Sea anemone got its name from the beautiful anemone flower and hence it is also known as flower of the sea. Its vibrant colors and beautiful tentacles give it a very plant-like appearance. Learn more about these amazing creatures.
Their tentacles consists of cnidocytes. Cnidocytes are cells which help them to protect themselves and also help in catching prey.
These tentacles are poisonous and paralyze the prey by stinging.
The size of the tentacles ranges from ½ inch to nearly 6 ft in diameter.
Brown shrimp
They eat small fish, worms, small shrimp, etc.
The disc-shaped mouth is the only passage and therefore it behaves both as a mouth and as an anus.
They maintain a symbiotic relationship with clownfish and can become good friends with hermit crabs.
In sea, anemones can live for more than 60 years and some species are believed to live for more than 100 years.
In saltwater aquariums their average life span is just 21 months.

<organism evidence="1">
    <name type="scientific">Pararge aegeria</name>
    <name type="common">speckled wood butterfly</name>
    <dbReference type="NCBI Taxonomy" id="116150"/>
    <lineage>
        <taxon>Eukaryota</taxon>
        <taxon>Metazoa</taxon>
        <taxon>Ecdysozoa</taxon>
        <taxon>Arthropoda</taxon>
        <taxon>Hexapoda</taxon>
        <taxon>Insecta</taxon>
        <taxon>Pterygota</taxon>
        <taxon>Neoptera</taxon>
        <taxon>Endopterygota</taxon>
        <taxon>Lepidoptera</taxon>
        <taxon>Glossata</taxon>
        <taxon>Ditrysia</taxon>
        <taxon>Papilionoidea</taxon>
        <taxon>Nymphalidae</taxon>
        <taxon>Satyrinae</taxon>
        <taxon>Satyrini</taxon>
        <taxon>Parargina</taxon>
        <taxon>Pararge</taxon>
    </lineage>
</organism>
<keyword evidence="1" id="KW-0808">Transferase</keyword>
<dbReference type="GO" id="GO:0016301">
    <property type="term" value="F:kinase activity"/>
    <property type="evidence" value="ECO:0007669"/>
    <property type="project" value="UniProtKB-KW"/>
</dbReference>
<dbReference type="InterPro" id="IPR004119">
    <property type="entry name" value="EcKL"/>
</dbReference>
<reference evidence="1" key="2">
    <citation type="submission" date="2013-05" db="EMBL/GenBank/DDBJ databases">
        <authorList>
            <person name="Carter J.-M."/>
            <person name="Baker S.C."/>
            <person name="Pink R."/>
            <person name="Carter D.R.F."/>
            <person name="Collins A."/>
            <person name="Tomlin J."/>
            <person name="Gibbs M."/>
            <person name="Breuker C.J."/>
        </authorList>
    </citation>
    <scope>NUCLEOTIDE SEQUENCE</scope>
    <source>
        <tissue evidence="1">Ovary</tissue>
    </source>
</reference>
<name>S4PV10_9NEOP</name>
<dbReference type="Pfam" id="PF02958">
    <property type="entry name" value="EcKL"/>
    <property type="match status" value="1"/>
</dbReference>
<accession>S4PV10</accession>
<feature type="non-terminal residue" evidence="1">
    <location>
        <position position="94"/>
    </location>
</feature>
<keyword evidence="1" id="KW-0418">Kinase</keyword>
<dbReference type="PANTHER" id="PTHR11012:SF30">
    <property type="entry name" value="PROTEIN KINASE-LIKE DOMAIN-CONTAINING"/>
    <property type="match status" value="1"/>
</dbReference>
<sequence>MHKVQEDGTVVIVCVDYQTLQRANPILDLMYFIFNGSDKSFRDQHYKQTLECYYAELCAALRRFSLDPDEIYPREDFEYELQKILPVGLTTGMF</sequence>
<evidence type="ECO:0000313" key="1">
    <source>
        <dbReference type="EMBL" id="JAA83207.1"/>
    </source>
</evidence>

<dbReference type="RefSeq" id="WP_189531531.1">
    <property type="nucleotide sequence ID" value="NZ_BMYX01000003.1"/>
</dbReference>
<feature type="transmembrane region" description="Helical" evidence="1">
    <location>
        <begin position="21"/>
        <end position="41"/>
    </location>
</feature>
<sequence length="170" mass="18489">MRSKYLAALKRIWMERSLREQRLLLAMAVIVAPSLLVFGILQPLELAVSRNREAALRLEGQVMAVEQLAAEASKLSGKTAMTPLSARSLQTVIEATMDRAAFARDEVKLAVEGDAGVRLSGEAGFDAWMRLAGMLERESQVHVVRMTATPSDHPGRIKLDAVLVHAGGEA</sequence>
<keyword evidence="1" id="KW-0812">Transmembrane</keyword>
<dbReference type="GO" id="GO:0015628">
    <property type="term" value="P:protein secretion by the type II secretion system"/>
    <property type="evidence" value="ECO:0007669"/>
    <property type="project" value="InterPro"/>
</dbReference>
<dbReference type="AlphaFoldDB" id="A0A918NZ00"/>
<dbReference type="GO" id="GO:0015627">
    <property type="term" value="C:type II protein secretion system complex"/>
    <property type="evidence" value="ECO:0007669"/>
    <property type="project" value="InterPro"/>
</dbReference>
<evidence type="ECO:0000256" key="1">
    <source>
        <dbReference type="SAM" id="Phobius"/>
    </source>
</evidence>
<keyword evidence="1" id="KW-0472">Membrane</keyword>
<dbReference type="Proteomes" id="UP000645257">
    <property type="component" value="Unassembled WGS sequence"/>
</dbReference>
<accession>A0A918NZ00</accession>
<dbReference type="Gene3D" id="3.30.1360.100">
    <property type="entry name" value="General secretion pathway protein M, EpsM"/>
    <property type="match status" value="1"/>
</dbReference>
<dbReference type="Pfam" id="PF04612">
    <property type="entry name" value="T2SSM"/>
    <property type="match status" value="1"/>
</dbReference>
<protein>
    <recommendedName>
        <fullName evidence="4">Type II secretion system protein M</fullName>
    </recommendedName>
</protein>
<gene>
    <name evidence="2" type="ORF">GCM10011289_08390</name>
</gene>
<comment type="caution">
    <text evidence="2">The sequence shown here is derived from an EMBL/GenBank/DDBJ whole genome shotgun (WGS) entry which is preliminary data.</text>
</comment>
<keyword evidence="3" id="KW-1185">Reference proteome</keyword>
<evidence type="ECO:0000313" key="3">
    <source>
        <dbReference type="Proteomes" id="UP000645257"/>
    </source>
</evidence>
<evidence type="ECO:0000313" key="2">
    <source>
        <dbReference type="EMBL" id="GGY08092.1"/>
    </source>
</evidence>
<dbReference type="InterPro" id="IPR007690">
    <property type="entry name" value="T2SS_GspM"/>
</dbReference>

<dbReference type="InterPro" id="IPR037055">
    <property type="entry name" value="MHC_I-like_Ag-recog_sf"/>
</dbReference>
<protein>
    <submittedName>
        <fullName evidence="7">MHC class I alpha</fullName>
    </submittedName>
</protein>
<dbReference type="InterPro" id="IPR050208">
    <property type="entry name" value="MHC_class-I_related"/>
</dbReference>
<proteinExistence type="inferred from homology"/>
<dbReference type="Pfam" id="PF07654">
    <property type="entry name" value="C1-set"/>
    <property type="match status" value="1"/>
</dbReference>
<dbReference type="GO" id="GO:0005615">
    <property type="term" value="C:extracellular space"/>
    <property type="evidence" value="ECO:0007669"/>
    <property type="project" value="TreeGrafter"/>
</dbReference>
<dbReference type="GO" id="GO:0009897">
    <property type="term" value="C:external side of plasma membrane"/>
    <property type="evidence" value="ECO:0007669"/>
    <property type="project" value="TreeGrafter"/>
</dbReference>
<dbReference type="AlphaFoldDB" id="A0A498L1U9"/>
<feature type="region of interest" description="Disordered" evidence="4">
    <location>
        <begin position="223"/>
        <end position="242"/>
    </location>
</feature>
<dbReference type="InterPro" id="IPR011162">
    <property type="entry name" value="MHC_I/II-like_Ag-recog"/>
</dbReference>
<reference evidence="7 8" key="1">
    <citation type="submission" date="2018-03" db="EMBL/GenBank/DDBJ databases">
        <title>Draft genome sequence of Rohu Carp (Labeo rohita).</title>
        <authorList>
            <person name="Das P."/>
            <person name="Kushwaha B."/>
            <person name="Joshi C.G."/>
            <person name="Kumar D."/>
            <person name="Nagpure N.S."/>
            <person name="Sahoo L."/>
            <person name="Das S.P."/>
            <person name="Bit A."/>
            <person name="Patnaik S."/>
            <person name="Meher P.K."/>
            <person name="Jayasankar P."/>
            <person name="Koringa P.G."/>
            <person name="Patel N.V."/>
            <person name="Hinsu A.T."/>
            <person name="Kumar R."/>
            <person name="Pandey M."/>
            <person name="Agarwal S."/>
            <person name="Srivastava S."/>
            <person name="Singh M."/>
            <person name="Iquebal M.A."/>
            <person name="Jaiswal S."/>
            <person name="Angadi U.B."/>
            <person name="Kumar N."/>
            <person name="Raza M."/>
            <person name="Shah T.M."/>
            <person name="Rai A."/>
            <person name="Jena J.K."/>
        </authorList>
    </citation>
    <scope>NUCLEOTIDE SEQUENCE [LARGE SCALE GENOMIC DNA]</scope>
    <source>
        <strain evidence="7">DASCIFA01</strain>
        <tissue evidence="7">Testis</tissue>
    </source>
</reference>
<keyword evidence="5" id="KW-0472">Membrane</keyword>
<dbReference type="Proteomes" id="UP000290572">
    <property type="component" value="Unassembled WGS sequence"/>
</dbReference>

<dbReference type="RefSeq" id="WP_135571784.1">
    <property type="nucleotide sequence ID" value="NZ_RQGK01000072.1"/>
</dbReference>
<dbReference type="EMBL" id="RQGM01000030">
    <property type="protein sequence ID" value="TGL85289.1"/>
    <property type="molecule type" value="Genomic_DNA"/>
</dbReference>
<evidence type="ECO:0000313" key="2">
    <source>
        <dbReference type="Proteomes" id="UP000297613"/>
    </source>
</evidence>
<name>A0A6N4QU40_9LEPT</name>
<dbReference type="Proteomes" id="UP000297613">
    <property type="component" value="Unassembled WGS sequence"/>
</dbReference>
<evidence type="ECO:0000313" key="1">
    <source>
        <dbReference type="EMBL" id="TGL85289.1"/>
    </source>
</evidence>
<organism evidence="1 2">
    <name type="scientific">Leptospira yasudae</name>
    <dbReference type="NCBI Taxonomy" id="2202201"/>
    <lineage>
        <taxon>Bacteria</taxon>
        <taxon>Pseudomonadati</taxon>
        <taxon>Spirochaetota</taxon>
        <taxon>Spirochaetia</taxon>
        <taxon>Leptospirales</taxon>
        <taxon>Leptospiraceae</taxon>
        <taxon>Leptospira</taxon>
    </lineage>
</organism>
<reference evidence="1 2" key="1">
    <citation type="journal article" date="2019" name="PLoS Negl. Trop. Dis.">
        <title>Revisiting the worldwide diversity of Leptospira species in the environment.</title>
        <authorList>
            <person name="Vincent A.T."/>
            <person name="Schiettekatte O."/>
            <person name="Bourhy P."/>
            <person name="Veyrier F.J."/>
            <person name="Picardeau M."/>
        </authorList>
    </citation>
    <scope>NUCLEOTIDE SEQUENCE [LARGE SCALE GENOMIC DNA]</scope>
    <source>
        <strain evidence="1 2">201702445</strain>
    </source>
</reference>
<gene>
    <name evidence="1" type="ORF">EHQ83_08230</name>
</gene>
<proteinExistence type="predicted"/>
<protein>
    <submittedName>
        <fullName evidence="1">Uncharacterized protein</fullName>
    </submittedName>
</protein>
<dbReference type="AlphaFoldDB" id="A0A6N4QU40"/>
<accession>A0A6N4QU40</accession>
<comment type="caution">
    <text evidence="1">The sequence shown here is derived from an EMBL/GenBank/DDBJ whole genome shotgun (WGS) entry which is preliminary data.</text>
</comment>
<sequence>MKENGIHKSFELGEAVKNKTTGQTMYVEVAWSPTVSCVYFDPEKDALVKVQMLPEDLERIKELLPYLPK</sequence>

Stichodactyla sp. (Carpet Anemone), Heteractis crispa (Sebae Anemone) and Heteractis magnifica (Magnificent or Ritteri Anemone) are among the most difficult anemones to keep as they are very large in size and comparatively more venomous. Magnificent anemone is the most difficult to keep as it grows up to 36 inches and requires about 90 gallons of water. These species require specific amount of water, lighting and pressure which makes it difficult to maintain. For beginners, Entacmaea quadricolor (Bubble) anemone is the safest and best option if one wants to keep clownfish too. Handle the sea anemone carefully as they can sting like bees. Always wear gloves and avoid direct contact with these creatures while working in the aquarium. Bring a sea anemone only when you are completely prepared to take care of this beautiful creature. And yes, do not forget to bring clownfish to give them their best companion.
Orange And Red Anemone
Cylinder Anemone
Anemones Flowing In The Current
Anemones In Green
Magnificent Anemone